In the recent issue of The American Journal of Clinical Nutrition, de Souza and colleagues (2020), in a multinational prospective cohort study, reported an inverse relationship between long-term nut intake and mortality. The results of this study add to the growing body of evidence supporting the favorable effect of nuts on health outcomes. However, it failed to show such a favorable significant association for the risk of major cardiovascular disease (CVD), which was contrary to the previous literature (Becerra-Tomás et al., 2019). The authors attributed this controversy to the variations in the type of nuts consumed as well as the CVD risk markers, and the presence of background CVD risk.
Although, we believe that another factor that should be taken into the account is the analysis of diet-disease relationship in the context of foods' substitution or addition. The results of two independent prospective analyses from the Nurses' Health Study revealed that substituting one serving of nuts per day instead of an equal amount of red meat was associated with 30 % and 17 % lower risk of coronary heart disease (CHD) and stroke, respectively (Bernstein et al., 2012, 2010). Substitutional analysis can provide a better understanding of the diet-disease relationship compared to the additional model, which considers the effect of an independent increase in the dietary exposure of the interest regardless of the other foods in the whole diet (Boeing, 2013). For example, in a prospective cohort study by Daniel et al. (2011), substitution analysis revealed that each 10 g increase in white meat intake instead of the equal amount of red meat was accompanied by a decrease in risk of some gastrointestinal and respiratory cancers; however, in the addition analysis, with the red meat intake was remained stable, the findings were less consistent. Based on this evidence, the authors suggested that the protective effect of white meat on cancer might be mostly due to the substitution with red meat; and simply including white meat in the diet without decreasing red meat might have a less protective effect against the risk of cancer.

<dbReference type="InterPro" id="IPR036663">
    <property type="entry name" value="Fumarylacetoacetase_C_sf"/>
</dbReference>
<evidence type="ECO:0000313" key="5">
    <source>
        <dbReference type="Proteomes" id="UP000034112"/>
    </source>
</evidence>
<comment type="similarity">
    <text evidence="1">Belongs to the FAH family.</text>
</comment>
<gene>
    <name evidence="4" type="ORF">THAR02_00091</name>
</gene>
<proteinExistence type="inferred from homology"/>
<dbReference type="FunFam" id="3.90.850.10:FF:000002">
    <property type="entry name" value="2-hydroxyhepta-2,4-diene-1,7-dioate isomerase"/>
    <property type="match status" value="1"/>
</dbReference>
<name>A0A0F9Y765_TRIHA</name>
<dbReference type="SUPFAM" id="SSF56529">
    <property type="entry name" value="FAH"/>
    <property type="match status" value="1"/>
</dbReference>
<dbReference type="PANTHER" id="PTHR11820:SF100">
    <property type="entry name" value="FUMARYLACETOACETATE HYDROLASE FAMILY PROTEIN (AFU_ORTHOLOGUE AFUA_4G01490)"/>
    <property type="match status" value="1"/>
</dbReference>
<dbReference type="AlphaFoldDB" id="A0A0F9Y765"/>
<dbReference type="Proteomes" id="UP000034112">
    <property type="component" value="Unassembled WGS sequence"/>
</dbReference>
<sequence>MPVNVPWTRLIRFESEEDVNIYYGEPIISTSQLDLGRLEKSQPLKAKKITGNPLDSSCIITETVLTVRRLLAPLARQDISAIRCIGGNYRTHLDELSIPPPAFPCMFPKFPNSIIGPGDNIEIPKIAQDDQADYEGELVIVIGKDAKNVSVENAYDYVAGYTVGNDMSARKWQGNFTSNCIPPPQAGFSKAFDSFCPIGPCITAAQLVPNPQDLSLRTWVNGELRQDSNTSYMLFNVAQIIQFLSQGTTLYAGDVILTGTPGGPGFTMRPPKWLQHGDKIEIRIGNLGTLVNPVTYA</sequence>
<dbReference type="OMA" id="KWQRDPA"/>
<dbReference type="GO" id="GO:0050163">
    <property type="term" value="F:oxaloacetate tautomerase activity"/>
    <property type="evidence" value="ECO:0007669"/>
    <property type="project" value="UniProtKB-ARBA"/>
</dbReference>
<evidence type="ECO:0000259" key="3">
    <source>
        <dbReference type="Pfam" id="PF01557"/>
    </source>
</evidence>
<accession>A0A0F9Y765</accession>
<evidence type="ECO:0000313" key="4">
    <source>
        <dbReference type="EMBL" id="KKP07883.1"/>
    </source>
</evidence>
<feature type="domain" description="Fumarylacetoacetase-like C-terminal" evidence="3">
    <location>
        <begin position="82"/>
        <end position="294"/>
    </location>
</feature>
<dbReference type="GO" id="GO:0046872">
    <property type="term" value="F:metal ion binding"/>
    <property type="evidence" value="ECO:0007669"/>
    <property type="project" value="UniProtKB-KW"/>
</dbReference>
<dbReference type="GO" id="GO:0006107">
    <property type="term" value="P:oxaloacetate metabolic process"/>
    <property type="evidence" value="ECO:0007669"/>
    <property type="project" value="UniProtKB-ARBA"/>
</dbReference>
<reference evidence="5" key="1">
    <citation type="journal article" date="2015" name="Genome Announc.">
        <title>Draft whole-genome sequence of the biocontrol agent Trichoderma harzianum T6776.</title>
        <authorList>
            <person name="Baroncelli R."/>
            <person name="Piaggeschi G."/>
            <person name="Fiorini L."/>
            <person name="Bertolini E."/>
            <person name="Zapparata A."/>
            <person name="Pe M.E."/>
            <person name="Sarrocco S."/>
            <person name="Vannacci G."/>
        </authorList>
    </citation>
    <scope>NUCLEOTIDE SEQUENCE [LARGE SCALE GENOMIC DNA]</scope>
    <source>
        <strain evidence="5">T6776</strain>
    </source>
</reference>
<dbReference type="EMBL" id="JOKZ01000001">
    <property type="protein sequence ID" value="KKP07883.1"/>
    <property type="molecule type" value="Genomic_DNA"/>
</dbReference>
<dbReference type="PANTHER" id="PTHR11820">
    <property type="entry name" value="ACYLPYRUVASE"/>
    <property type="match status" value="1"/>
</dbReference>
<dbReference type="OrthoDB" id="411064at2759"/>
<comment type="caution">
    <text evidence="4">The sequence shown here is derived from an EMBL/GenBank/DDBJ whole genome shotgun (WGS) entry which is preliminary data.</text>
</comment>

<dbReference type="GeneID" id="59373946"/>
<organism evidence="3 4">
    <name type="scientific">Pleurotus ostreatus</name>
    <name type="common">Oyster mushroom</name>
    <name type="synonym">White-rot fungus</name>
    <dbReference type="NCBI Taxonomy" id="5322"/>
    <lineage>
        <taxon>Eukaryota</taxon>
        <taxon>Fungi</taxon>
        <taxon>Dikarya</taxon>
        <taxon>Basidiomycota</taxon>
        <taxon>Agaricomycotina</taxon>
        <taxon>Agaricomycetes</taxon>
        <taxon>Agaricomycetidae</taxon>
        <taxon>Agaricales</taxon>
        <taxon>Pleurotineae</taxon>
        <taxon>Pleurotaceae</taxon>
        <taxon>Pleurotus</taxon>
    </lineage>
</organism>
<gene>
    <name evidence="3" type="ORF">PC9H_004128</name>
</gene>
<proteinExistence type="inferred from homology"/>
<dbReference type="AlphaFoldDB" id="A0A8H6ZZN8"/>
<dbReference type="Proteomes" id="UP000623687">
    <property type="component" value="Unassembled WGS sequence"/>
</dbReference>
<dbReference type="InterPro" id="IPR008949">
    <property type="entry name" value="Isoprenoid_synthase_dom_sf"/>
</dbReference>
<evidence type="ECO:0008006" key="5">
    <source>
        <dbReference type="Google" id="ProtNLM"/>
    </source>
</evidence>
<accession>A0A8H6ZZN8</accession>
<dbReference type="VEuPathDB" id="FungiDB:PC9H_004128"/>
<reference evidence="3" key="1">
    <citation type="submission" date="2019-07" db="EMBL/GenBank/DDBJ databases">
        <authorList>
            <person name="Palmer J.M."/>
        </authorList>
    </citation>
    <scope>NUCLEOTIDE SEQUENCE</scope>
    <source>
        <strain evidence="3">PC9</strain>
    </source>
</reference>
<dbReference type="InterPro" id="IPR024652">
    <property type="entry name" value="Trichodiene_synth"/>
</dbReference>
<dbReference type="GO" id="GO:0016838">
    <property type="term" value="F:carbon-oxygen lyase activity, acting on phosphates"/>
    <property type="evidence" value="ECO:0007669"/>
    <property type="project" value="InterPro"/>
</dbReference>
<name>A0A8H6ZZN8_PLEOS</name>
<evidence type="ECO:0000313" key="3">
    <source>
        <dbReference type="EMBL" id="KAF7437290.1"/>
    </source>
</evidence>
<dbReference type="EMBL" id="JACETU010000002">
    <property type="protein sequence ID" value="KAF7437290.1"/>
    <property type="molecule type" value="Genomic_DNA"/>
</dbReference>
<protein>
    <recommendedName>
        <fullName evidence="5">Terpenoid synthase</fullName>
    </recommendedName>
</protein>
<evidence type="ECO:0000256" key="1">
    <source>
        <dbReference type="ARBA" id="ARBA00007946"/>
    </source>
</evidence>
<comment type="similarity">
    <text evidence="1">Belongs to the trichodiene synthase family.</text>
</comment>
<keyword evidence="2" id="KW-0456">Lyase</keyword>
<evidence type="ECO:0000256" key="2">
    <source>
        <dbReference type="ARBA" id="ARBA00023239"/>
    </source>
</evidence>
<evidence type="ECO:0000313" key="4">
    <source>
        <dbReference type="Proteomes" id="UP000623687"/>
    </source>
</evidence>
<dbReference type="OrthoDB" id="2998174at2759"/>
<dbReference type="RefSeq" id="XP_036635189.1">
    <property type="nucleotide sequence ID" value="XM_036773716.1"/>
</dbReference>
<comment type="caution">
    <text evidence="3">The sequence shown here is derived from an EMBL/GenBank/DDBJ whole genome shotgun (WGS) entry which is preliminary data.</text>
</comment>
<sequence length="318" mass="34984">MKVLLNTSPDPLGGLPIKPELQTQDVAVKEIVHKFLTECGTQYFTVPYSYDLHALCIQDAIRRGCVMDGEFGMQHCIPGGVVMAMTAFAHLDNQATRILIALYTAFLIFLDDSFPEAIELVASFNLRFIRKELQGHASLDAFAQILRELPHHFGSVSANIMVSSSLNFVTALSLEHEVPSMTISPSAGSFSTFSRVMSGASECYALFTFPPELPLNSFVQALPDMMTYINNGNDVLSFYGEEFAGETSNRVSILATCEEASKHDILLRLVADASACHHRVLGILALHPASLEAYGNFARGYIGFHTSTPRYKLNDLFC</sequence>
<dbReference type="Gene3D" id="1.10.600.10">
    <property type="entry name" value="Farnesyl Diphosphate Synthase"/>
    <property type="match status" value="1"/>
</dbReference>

The interpretation of the relationship in the de Souza et al. study is of great importance since it was found that the intake of red and processed meat had a significant increasing trend across the incremental categories of nut intake, and it is likely that addition of nuts into the diet irrespective of reduction in intake of red meat might have mitigated the health benefits of nuts on the risk of CVD and stroke.
Another interesting finding of this study was a protective effect of nut intake against the risk of mortality in subjects with overweight or obesity (i.e., a body mass index [BMI] ≥ 25 kg/m2). While such a significant association was not found for those with a BMI within the normal ranges. This finding has a great implication for public health, since a high BMI, outside the normal ranges, has been directly linked with the risk of total and cardiovascular mortality (Bhaskaran et al., 2018). The relationship between nuts with obesity and related disorders seems to be complex. Incorporating nuts into the diet can substantially increase the dietary energy density (Souza et al., 2015), a factor that has been linked to an increased risk of obesity. Although accumulating evidence from prospective cohort studies and randomized controlled trials has shown an inverse association between nut intake and risk of weight gain, overweight, and obesity (Eslami et al., 2019; Li et al., 2018); this beneficial effect has been attributed to their high nutrient-density, which mainly comprises unsaturated fatty acids, plant protein, fiber, and polyphenols. The finding of this study raises the hypothesis that nuts might exert their protective effect against mortality via a decrease in risk of obesity, as a well-established CVD risk factor.
In summary, the de Souza et al. study offers valuable clues, which helps us to broaden our perspective regarding the health outcomes of nuts, as a nutrient-rich, energy-dense source.
The authors declare that there are no conflicts of interest.
This research did not receive any specific grant from funding agencies in the public, commercial, or not-for-profit sectors.
[*] Corresponding Author:
Prof. Farzad Shidfar, Department of Nutrition, School of Public Health, Iran University of Medical Sciences, Tehran, Iran; Tel: +98 218 862 27 55, Fax: +98 218 897 44 62, eMail: firstname.lastname@example.org